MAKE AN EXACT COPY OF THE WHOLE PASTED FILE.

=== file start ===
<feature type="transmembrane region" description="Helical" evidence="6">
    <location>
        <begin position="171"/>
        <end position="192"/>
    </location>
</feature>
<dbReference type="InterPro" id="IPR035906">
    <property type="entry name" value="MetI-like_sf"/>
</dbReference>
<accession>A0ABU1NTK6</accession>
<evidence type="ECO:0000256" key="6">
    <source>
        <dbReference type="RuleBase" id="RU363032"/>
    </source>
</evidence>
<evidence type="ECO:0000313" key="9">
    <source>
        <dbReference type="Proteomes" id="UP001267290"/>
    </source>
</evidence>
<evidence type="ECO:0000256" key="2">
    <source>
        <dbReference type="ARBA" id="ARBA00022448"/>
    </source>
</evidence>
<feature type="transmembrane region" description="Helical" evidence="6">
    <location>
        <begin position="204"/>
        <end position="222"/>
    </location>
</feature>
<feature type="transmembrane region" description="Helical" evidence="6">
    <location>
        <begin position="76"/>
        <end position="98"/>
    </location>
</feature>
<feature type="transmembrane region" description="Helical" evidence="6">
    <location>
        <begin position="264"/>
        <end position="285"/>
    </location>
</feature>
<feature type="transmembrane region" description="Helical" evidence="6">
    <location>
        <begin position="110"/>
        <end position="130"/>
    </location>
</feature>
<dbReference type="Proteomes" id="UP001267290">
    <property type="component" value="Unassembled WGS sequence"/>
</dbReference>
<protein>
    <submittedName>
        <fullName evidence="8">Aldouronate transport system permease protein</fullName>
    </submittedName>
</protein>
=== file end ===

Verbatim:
<feature type="transmembrane region" description="Helical" evidence="6">
    <location>
        <begin position="171"/>
        <end position="192"/>
    </location>
</feature>
<dbReference type="InterPro" id="IPR035906">
    <property type="entry name" value="MetI-like_sf"/>
</dbReference>
<accession>A0ABU1NTK6</accession>
<evidence type="ECO:0000256" key="6">
    <source>
        <dbReference type="RuleBase" id="RU363032"/>
    </source>
</evidence>
<evidence type="ECO:0000313" key="9">
    <source>
        <dbReference type="Proteomes" id="UP001267290"/>
    </source>
</evidence>
<evidence type="ECO:0000256" key="2">
    <source>
        <dbReference type="ARBA" id="ARBA00022448"/>
    </source>
</evidence>
<feature type="transmembrane region" description="Helical" evidence="6">
    <location>
        <begin position="204"/>
        <end position="222"/>
    </location>
</feature>
<feature type="transmembrane region" description="Helical" evidence="6">
    <location>
        <begin position="76"/>
        <end position="98"/>
    </location>
</feature>
<feature type="transmembrane region" description="Helical" evidence="6">
    <location>
        <begin position="264"/>
        <end position="285"/>
    </location>
</feature>
<feature type="transmembrane region" description="Helical" evidence="6">
    <location>
        <begin position="110"/>
        <end position="130"/>
    </location>
</feature>
<dbReference type="Proteomes" id="UP001267290">
    <property type="component" value="Unassembled WGS sequence"/>
</dbReference>
<protein>
    <submittedName>
        <fullName evidence="8">Aldouronate transport system permease protein</fullName>
    </submittedName>
</protein>